Diversity & Inclusion

Consistent with the American Psychological Association’s Guidelines on Multicultural Education, Training, Research, Practice, and Organizational Change for Psychologists (2003), the fellowship program defines diversity as, “aspects of identity stemming from gender, sexual orientation, disability, socioeconomic status, or age.” The program further acknowledges the multicultural identities of individuals, which reflect intersections between the “dimensions of race, ethnicity, language, sexual orientation, gender, age, disability, class status, education, religious/spiritual orientation, and other cultural dimensions” (p 380). Multicultural competency, inclusion, and equity are critical to functioning effectively within our healthcare systems and beyond. As such, the fellowship program instills a commitment amongst its faculty and fellows to self- and other- multicultural awareness, sensitivity, and competence.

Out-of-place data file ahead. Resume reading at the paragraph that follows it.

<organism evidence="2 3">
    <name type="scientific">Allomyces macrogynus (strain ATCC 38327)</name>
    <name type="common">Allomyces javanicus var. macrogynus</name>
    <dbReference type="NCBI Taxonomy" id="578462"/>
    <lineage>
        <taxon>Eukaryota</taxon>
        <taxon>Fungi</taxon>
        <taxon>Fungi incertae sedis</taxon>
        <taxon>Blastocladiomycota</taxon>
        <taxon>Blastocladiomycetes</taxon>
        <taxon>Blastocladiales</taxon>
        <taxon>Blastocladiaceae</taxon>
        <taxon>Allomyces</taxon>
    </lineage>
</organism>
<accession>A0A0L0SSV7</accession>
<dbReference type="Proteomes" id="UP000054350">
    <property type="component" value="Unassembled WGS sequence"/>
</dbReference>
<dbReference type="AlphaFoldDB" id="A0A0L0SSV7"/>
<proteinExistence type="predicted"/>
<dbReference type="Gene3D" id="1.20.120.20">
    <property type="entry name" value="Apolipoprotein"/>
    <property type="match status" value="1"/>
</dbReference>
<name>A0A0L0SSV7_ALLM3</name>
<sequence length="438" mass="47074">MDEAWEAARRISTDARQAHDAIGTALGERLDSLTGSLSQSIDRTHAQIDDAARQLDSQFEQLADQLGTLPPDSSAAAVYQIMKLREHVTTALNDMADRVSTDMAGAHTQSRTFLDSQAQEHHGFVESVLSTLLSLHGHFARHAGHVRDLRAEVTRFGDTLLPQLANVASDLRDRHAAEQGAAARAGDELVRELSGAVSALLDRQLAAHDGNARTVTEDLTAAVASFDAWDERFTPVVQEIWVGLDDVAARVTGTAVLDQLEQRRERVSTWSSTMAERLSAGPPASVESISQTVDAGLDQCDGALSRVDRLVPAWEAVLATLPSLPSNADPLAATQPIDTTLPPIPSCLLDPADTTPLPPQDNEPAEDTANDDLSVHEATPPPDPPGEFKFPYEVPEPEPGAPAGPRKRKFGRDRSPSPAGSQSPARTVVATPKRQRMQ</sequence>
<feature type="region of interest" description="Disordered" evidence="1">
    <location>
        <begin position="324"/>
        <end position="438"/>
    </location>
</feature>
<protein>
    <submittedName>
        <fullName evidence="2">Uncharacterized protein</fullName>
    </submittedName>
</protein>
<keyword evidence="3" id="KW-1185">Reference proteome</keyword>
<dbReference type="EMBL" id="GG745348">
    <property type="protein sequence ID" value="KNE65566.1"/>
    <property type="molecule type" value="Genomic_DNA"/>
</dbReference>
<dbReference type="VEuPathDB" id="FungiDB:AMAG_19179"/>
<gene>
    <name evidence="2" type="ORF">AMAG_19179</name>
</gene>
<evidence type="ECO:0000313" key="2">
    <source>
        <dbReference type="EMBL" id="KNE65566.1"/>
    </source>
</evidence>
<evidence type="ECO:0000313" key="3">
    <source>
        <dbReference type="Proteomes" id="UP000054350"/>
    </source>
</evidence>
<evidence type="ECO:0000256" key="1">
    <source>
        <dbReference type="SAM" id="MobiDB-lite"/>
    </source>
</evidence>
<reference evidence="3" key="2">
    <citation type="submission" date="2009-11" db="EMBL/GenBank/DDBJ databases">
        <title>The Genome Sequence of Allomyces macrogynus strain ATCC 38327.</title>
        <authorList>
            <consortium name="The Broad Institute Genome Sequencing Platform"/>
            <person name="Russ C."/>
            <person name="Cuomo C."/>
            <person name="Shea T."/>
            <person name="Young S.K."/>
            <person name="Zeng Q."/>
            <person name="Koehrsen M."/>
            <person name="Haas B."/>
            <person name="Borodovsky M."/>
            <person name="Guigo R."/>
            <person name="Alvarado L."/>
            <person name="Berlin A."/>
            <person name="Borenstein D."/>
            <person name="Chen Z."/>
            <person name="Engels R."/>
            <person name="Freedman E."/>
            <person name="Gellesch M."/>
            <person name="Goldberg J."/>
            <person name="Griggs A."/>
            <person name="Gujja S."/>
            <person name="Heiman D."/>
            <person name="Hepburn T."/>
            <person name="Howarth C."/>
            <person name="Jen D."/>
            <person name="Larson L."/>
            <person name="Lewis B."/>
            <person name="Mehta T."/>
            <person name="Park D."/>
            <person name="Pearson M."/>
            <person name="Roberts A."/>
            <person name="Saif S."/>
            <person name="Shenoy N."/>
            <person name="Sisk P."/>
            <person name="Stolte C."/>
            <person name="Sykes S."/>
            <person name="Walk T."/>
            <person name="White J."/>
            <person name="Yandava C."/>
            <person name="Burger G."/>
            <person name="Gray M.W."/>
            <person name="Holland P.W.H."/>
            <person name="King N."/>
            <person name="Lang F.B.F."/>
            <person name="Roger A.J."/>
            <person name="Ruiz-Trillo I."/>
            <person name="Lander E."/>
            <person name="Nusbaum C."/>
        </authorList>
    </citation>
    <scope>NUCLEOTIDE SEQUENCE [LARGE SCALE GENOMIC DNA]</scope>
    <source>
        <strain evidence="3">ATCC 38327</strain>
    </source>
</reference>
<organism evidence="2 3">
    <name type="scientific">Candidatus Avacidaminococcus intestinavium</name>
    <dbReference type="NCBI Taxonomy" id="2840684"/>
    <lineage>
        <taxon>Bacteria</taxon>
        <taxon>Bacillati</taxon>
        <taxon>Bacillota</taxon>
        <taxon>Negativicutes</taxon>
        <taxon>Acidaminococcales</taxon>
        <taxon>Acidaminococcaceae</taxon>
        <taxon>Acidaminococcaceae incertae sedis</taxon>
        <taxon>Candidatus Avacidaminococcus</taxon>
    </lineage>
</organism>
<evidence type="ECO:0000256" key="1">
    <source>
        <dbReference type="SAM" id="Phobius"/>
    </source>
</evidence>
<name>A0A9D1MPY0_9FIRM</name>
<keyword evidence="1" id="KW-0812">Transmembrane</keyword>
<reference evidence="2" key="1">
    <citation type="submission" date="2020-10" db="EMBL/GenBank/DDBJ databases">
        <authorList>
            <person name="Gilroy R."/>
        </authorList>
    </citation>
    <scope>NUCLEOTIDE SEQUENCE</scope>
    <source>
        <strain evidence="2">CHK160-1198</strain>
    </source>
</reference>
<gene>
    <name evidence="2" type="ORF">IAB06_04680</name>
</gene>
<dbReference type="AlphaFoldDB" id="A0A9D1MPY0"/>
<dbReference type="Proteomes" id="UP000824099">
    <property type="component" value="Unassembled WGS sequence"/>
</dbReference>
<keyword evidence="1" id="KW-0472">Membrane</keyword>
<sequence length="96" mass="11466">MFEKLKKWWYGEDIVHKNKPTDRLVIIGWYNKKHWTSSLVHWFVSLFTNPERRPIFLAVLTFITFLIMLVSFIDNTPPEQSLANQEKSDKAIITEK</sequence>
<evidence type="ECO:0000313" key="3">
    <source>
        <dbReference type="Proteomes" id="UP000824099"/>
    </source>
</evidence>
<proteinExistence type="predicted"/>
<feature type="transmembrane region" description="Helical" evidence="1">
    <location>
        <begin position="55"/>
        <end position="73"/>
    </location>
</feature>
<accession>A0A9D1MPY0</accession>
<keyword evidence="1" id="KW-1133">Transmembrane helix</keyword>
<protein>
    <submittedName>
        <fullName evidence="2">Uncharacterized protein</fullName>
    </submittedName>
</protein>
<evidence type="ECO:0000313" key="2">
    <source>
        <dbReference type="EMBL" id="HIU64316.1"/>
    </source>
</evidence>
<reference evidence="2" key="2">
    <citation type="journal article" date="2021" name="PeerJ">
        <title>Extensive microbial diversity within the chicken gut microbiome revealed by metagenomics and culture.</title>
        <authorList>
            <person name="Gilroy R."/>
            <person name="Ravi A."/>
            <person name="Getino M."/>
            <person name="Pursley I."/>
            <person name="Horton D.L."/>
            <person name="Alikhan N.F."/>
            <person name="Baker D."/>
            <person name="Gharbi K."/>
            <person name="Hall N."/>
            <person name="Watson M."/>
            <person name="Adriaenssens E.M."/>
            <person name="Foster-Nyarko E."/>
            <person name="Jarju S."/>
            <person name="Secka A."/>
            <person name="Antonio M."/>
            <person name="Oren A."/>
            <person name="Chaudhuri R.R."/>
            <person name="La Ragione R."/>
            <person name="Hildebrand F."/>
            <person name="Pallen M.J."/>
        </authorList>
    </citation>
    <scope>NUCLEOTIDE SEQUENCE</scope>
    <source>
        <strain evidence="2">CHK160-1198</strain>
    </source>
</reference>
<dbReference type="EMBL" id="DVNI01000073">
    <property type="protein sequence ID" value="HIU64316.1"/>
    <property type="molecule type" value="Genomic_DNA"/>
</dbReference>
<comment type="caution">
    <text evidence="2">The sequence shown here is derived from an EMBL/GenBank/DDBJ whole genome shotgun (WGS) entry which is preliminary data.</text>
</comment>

Setting & Population Served

Clinical experiences occur at sites affiliated with Hurley Medical Center and Genesee Health System, and are reviewed and approved by the fellowship Program Director.

All fellows participate in activities at the following sites, which support service to a richly diverse population:

  • Advanced Neuropsychology and Pediatric Psychology Services (ANPPS) is an outpatient behavioral health center. Fellows provide outpatient-based assessment and intervention services for a variety of pediatric, clinical health presenting problems. The patient population consists of children, adolescents, and young adults who are primarily African American and Caucasian, and reflect diversity in gender, sexual orientation, disability status, socioeconomic status, level of education, health beliefs & behaviors.
  • Genesee Health System’s Neurodevelopmental Center of Excellence (NCE) is an assessment center that serves Genesee County children, young adults and their families. Fellows provide neurodevelopmental assessment services for children with diverse clinical presentations (e.g., Autism Spectrum Disorder, Fetal Alcohol Spectrum Disorder, lead exposure via Flint water supply and other sources). The patient population consists of children, adolescents, and young adults from a wide variety of cultural and ethnic backgrounds, and reflect diversity in gender, sexual orientation, religious affiliation, disability status, socioeconomic status, level of education, health beliefs & behaviors.